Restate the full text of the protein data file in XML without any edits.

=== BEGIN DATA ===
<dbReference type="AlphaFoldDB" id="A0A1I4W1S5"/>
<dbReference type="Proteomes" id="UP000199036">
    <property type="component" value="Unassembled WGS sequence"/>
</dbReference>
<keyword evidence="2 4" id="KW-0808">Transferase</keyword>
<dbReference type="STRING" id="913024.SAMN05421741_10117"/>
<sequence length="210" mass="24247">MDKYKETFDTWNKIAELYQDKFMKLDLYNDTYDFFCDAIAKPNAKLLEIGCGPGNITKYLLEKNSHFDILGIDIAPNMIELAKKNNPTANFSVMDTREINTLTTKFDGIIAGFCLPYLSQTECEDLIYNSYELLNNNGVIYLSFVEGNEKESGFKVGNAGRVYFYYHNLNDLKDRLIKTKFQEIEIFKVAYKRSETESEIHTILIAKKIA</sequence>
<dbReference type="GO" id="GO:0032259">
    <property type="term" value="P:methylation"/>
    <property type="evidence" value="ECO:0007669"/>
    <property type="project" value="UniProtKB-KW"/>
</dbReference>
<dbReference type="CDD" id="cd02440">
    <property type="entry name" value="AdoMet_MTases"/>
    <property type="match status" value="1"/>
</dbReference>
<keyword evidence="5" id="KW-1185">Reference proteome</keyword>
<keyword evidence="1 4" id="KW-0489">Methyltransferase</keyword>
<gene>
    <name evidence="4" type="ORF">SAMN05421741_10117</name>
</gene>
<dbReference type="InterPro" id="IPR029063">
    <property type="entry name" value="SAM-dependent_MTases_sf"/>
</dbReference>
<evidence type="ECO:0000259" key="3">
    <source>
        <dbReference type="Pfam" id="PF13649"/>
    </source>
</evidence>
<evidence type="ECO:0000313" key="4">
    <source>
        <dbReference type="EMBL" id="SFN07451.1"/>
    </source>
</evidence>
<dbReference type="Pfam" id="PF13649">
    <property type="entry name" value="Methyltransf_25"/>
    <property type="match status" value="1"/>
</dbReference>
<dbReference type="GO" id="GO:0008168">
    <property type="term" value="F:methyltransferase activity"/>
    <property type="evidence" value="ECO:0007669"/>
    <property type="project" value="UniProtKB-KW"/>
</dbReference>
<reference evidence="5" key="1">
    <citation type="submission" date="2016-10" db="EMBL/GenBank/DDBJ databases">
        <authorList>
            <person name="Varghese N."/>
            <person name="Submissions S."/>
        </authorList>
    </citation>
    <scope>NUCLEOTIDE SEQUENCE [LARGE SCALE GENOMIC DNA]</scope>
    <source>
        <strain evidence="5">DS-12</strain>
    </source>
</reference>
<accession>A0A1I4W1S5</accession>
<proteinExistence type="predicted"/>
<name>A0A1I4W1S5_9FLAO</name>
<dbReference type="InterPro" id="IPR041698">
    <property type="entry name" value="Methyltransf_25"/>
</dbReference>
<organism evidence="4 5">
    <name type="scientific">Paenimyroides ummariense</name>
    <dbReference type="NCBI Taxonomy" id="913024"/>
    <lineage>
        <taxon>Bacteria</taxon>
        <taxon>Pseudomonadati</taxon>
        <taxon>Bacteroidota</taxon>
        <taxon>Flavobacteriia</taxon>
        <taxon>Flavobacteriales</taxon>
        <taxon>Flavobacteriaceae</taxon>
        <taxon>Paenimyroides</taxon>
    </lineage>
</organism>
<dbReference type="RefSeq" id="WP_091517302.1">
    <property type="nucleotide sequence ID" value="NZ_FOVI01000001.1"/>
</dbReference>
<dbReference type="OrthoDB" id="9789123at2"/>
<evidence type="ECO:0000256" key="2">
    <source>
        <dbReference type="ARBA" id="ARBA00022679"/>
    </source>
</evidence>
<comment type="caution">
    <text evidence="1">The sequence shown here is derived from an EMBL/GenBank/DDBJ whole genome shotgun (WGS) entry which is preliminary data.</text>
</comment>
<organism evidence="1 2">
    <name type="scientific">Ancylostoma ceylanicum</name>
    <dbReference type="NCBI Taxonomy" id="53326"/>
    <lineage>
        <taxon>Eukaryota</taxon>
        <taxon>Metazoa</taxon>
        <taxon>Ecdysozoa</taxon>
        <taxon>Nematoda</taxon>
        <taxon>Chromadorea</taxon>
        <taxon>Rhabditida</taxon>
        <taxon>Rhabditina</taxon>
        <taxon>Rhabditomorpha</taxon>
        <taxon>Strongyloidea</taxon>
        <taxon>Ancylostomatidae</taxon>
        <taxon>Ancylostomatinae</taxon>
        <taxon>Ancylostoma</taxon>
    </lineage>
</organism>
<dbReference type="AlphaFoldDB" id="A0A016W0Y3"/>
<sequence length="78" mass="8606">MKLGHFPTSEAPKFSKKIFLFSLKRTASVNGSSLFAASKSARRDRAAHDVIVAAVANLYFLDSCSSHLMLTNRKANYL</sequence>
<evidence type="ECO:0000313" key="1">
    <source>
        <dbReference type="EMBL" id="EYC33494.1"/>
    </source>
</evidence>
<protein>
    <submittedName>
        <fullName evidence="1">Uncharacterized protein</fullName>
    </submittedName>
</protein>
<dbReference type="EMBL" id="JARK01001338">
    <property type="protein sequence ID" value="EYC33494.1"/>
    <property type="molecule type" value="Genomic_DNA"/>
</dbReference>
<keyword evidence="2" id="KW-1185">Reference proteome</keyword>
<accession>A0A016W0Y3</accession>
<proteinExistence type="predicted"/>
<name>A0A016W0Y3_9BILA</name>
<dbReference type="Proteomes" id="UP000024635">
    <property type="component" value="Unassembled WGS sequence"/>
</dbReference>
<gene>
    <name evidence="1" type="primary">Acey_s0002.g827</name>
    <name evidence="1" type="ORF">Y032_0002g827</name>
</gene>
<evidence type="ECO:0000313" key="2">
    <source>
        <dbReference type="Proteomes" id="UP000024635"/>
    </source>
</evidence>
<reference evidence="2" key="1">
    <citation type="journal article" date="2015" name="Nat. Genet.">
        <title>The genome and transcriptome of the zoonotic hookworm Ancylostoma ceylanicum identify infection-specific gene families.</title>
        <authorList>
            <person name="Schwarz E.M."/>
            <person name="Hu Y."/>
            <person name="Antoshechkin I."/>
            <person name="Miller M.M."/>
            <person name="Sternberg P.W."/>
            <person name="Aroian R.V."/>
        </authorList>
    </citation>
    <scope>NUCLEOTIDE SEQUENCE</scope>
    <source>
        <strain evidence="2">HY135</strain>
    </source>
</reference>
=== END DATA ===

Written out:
<dbReference type="AlphaFoldDB" id="A0A1I4W1S5"/>
<dbReference type="Proteomes" id="UP000199036">
    <property type="component" value="Unassembled WGS sequence"/>
</dbReference>
<keyword evidence="2 4" id="KW-0808">Transferase</keyword>
<dbReference type="STRING" id="913024.SAMN05421741_10117"/>
<sequence length="210" mass="24247">MDKYKETFDTWNKIAELYQDKFMKLDLYNDTYDFFCDAIAKPNAKLLEIGCGPGNITKYLLEKNSHFDILGIDIAPNMIELAKKNNPTANFSVMDTREINTLTTKFDGIIAGFCLPYLSQTECEDLIYNSYELLNNNGVIYLSFVEGNEKESGFKVGNAGRVYFYYHNLNDLKDRLIKTKFQEIEIFKVAYKRSETESEIHTILIAKKIA</sequence>
<dbReference type="GO" id="GO:0032259">
    <property type="term" value="P:methylation"/>
    <property type="evidence" value="ECO:0007669"/>
    <property type="project" value="UniProtKB-KW"/>
</dbReference>
<dbReference type="CDD" id="cd02440">
    <property type="entry name" value="AdoMet_MTases"/>
    <property type="match status" value="1"/>
</dbReference>
<keyword evidence="5" id="KW-1185">Reference proteome</keyword>
<keyword evidence="1 4" id="KW-0489">Methyltransferase</keyword>
<gene>
    <name evidence="4" type="ORF">SAMN05421741_10117</name>
</gene>
<dbReference type="InterPro" id="IPR029063">
    <property type="entry name" value="SAM-dependent_MTases_sf"/>
</dbReference>
<evidence type="ECO:0000259" key="3">
    <source>
        <dbReference type="Pfam" id="PF13649"/>
    </source>
</evidence>
<evidence type="ECO:0000313" key="4">
    <source>
        <dbReference type="EMBL" id="SFN07451.1"/>
    </source>
</evidence>
<dbReference type="Pfam" id="PF13649">
    <property type="entry name" value="Methyltransf_25"/>
    <property type="match status" value="1"/>
</dbReference>
<dbReference type="GO" id="GO:0008168">
    <property type="term" value="F:methyltransferase activity"/>
    <property type="evidence" value="ECO:0007669"/>
    <property type="project" value="UniProtKB-KW"/>
</dbReference>
<reference evidence="5" key="1">
    <citation type="submission" date="2016-10" db="EMBL/GenBank/DDBJ databases">
        <authorList>
            <person name="Varghese N."/>
            <person name="Submissions S."/>
        </authorList>
    </citation>
    <scope>NUCLEOTIDE SEQUENCE [LARGE SCALE GENOMIC DNA]</scope>
    <source>
        <strain evidence="5">DS-12</strain>
    </source>
</reference>
<accession>A0A1I4W1S5</accession>
<proteinExistence type="predicted"/>
<name>A0A1I4W1S5_9FLAO</name>
<dbReference type="InterPro" id="IPR041698">
    <property type="entry name" value="Methyltransf_25"/>
</dbReference>
<organism evidence="4 5">
    <name type="scientific">Paenimyroides ummariense</name>
    <dbReference type="NCBI Taxonomy" id="913024"/>
    <lineage>
        <taxon>Bacteria</taxon>
        <taxon>Pseudomonadati</taxon>
        <taxon>Bacteroidota</taxon>
        <taxon>Flavobacteriia</taxon>
        <taxon>Flavobacteriales</taxon>
        <taxon>Flavobacteriaceae</taxon>
        <taxon>Paenimyroides</taxon>
    </lineage>
</organism>
<dbReference type="RefSeq" id="WP_091517302.1">
    <property type="nucleotide sequence ID" value="NZ_FOVI01000001.1"/>
</dbReference>
<dbReference type="OrthoDB" id="9789123at2"/>
<evidence type="ECO:0000256" key="2">
    <source>
        <dbReference type="ARBA" id="ARBA00022679"/>
    </source>
</evidence>
<comment type="caution">
    <text evidence="1">The sequence shown here is derived from an EMBL/GenBank/DDBJ whole genome shotgun (WGS) entry which is preliminary data.</text>
</comment>
<organism evidence="1 2">
    <name type="scientific">Ancylostoma ceylanicum</name>
    <dbReference type="NCBI Taxonomy" id="53326"/>
    <lineage>
        <taxon>Eukaryota</taxon>
        <taxon>Metazoa</taxon>
        <taxon>Ecdysozoa</taxon>
        <taxon>Nematoda</taxon>
        <taxon>Chromadorea</taxon>
        <taxon>Rhabditida</taxon>
        <taxon>Rhabditina</taxon>
        <taxon>Rhabditomorpha</taxon>
        <taxon>Strongyloidea</taxon>
        <taxon>Ancylostomatidae</taxon>
        <taxon>Ancylostomatinae</taxon>
        <taxon>Ancylostoma</taxon>
    </lineage>
</organism>
<dbReference type="AlphaFoldDB" id="A0A016W0Y3"/>
<sequence length="78" mass="8606">MKLGHFPTSEAPKFSKKIFLFSLKRTASVNGSSLFAASKSARRDRAAHDVIVAAVANLYFLDSCSSHLMLTNRKANYL</sequence>
<evidence type="ECO:0000313" key="1">
    <source>
        <dbReference type="EMBL" id="EYC33494.1"/>
    </source>
</evidence>
<protein>
    <submittedName>
        <fullName evidence="1">Uncharacterized protein</fullName>
    </submittedName>
</protein>
<dbReference type="EMBL" id="JARK01001338">
    <property type="protein sequence ID" value="EYC33494.1"/>
    <property type="molecule type" value="Genomic_DNA"/>
</dbReference>
<keyword evidence="2" id="KW-1185">Reference proteome</keyword>
<accession>A0A016W0Y3</accession>
<proteinExistence type="predicted"/>
<name>A0A016W0Y3_9BILA</name>
<dbReference type="Proteomes" id="UP000024635">
    <property type="component" value="Unassembled WGS sequence"/>
</dbReference>
<gene>
    <name evidence="1" type="primary">Acey_s0002.g827</name>
    <name evidence="1" type="ORF">Y032_0002g827</name>
</gene>
<evidence type="ECO:0000313" key="2">
    <source>
        <dbReference type="Proteomes" id="UP000024635"/>
    </source>
</evidence>
<reference evidence="2" key="1">
    <citation type="journal article" date="2015" name="Nat. Genet.">
        <title>The genome and transcriptome of the zoonotic hookworm Ancylostoma ceylanicum identify infection-specific gene families.</title>
        <authorList>
            <person name="Schwarz E.M."/>
            <person name="Hu Y."/>
            <person name="Antoshechkin I."/>
            <person name="Miller M.M."/>
            <person name="Sternberg P.W."/>
            <person name="Aroian R.V."/>
        </authorList>
    </citation>
    <scope>NUCLEOTIDE SEQUENCE</scope>
    <source>
        <strain evidence="2">HY135</strain>
    </source>
</reference>